• The monitoring mission should be independent of any peace process. Two implications of this are that:
- Regardless whether CFA remains in force, the monitoring mission should not be called upon to investigate violations of CFA. The distinction between violations of human rights and humanitarian law, on the one hand, and of violations of a ceasefire agreement, on the other, must be preserved;
- The monitoring mission should report to a neutral body.
23. This list should not be considered remotely comprehensive. In particular, the design of any monitoring mission must draw upon the lessons learned from past initiatives. The intention of this list is simply to highlight certain requirements for effective monitoring that are specific to Sri Lanka in light of the dynamics and logic of human rights abuse in that country. The United Nations would be well situated to establish a mission fulfilling these requirements.
3. The undermining of independent oversight bodies
24. While my report was critical of the Government's near-complete failure to prosecute or even discipline members of the security forces who commit extrajudicial executions, I credited the Government with taking an important step towards accountability by constitutionally guaranteeing the independence of key oversight bodies, including the National Human Rights Commission (HRC) and the National Police Commission (NPC). I reported that, however, the constitutionally granted authority of NPC to reform the police force had already been challenged by the Inspector General of Police (IGP) and that NPC had received relatively little support from other political actors in this turf war. I noted that, "While most members of civil society and Government that I talked with had favourable impressions of NPC's efforts thus far, some also feared that, in struggling to insulate the police from politics, it would fall victim to politics itself".24 Since my visit, HRC and NPC have both fallen victim to politics.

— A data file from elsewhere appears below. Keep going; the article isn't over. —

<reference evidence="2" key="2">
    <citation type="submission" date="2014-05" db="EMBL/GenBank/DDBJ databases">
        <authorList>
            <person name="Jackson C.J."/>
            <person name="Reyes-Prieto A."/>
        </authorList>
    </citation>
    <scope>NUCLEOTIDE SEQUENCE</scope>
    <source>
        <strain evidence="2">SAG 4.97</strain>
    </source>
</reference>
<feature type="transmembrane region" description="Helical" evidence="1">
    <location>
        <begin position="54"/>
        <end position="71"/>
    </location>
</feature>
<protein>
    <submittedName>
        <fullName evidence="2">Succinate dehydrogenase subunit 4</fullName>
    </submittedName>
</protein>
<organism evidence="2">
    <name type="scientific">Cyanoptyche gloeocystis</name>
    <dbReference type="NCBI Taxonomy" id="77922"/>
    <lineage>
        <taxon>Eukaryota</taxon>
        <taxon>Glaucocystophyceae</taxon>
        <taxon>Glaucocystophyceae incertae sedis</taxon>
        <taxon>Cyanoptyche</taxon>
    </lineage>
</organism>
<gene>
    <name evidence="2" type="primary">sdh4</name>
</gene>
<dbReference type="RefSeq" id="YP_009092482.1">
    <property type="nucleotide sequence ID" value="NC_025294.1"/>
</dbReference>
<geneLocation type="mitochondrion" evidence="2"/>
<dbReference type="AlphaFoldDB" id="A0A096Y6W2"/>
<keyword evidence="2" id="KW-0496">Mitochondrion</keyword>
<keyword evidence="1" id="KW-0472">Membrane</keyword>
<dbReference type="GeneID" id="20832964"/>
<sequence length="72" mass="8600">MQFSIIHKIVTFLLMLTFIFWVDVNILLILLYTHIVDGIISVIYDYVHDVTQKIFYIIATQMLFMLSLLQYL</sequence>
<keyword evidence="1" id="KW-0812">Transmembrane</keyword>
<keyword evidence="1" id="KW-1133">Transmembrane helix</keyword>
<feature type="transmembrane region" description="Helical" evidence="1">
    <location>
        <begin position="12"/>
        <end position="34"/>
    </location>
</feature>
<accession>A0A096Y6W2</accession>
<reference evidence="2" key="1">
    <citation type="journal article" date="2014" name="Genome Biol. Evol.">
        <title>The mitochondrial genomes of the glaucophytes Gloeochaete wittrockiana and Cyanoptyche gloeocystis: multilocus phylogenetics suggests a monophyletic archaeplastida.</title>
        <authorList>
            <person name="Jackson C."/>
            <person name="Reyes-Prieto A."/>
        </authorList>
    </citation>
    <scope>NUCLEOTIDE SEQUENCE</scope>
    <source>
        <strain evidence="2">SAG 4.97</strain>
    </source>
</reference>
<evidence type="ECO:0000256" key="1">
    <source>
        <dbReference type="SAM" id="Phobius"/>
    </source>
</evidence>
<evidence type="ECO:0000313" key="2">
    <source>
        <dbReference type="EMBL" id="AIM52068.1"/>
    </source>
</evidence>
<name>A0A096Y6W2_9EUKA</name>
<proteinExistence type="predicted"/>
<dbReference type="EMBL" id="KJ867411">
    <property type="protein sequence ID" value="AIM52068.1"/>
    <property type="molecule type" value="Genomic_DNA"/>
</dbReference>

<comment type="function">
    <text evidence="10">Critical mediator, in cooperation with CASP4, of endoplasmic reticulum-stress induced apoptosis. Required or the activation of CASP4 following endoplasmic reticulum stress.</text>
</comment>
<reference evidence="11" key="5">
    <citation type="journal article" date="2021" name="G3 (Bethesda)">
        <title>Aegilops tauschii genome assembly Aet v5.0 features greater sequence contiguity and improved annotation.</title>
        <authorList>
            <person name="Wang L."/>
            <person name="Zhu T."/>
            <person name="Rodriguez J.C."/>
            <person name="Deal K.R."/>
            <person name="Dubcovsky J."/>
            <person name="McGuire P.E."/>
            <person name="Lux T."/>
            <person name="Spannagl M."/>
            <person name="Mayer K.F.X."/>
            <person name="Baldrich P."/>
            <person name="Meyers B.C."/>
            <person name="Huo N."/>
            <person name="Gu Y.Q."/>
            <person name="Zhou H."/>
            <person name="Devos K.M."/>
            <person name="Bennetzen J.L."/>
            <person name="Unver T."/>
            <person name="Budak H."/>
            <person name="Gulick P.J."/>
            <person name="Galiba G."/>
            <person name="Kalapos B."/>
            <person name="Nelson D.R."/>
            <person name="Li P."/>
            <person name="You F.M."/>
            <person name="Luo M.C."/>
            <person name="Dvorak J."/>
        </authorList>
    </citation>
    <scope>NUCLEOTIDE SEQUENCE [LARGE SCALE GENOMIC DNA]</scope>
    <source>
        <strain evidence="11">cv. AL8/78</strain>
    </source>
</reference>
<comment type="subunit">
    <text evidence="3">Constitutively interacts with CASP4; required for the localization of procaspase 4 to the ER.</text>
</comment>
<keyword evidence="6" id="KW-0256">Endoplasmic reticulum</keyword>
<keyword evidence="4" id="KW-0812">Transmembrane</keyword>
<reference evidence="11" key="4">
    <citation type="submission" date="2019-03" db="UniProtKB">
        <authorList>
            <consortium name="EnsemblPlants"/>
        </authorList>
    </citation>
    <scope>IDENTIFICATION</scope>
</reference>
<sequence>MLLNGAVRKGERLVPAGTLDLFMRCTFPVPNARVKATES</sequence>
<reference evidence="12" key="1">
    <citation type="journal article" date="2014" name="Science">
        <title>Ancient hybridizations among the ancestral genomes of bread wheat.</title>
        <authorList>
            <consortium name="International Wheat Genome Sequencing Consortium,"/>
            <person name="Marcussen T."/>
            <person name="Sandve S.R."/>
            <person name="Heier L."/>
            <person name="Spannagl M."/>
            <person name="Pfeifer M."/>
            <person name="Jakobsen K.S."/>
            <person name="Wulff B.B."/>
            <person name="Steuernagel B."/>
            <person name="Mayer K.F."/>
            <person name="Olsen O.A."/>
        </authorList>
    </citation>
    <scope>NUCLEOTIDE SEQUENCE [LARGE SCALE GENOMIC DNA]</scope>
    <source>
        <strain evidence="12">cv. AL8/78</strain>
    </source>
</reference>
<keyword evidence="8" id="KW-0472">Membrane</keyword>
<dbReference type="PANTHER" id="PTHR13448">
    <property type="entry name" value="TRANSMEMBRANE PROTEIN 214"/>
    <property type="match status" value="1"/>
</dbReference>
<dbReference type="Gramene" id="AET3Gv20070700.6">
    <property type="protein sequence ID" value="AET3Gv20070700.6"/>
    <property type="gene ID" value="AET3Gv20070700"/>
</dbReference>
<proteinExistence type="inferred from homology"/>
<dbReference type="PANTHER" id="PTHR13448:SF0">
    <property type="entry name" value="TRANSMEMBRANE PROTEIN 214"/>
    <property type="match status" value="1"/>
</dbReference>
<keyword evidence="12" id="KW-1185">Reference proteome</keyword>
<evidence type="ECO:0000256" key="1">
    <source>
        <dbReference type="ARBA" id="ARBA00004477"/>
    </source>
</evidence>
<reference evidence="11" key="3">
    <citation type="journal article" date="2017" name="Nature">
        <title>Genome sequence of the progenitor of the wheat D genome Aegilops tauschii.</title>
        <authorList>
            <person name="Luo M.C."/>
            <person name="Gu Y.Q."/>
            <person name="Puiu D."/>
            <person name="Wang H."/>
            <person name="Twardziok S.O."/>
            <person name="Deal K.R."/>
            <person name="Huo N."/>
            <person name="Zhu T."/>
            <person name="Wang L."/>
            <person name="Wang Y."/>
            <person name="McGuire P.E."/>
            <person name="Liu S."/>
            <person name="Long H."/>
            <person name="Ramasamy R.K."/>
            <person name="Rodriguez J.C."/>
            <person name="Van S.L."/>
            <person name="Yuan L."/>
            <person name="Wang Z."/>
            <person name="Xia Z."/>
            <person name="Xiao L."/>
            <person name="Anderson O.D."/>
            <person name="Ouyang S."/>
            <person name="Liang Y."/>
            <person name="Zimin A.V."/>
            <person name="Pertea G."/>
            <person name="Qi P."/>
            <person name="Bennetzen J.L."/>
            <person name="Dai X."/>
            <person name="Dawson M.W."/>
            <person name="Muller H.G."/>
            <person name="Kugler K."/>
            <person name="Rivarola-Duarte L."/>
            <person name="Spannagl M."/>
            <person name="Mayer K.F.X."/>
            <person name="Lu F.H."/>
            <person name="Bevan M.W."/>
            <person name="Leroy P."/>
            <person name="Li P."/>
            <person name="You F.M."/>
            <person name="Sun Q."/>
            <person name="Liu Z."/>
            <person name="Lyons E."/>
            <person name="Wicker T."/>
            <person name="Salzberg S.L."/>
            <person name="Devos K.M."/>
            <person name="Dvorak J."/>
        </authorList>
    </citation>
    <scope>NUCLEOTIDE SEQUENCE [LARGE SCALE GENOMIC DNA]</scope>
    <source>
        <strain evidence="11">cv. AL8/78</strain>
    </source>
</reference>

25. The very concept of a body designed to oversee the conduct of the executive branch of Government is that it be independent of that branch. The mechanism for appointments to HRC and NPC laid out in the Seventeenth Amendment to the Constitution was designed to ensure such independence. Under its provisions, there are two stages of appointments. First, various political actors, including parties in opposition, are permitted to select members of the Constitutional Council. The Constitutional Council, in turn, selects the members of various bodies, including HRC and NPC.
26. The Constitutional Council has not operated since a controversy over who has the authority to select one of its members erupted in March 2005. When the terms of the commissioners of NPC and HRC ended, in November 2005 and April 2006, respectively, those bodies became defunct. The President has subsequently selected and appointed individuals to HRC and NPC, circumventing the procedure specified by the Seventeenth Amendment.
27. Numerous domestic actors have argued that for the Constitutional Council to carry out its duties despite the failure to appoint one of its members would comply with the constitutional procedure. It is not, however, my place to try to resolve a domestic constitutional crisis. But it does seem essential to stress the incompatibility of the current "solution" with international standards.25 There is no worse means by which to ensure an oversight body's independence from the executive than for the executive to directly appoint its members. Similarly, the appointment of a Cabinet-level Minister for Disaster Management and Human Rights cannot, despite some clear achievements on the part of the Minister, be considered to substitute for independent human rights oversight.
4. The role of the diaspora
28. In my report, I argued that the Sri Lankan diaspora has a responsibility to use its considerable political and financial influence and funding to promote and to insist upon respect for human rights, and the report recommended that Governments with a significant diaspora population "should enter into serious dialogue with those communities in light of the findings in this report".26
29. I have since taken steps to stimulate such a dialogue. At the time of writing, I have had my report translated into Tamil and I hope that a Sinhala translation will be completed by the time this report comes before the General Assembly.27 In August 2006, I spoke at a public meeting in London attended by a broad cross section of the diaspora and was heartened by the range of questions and comments that I received.....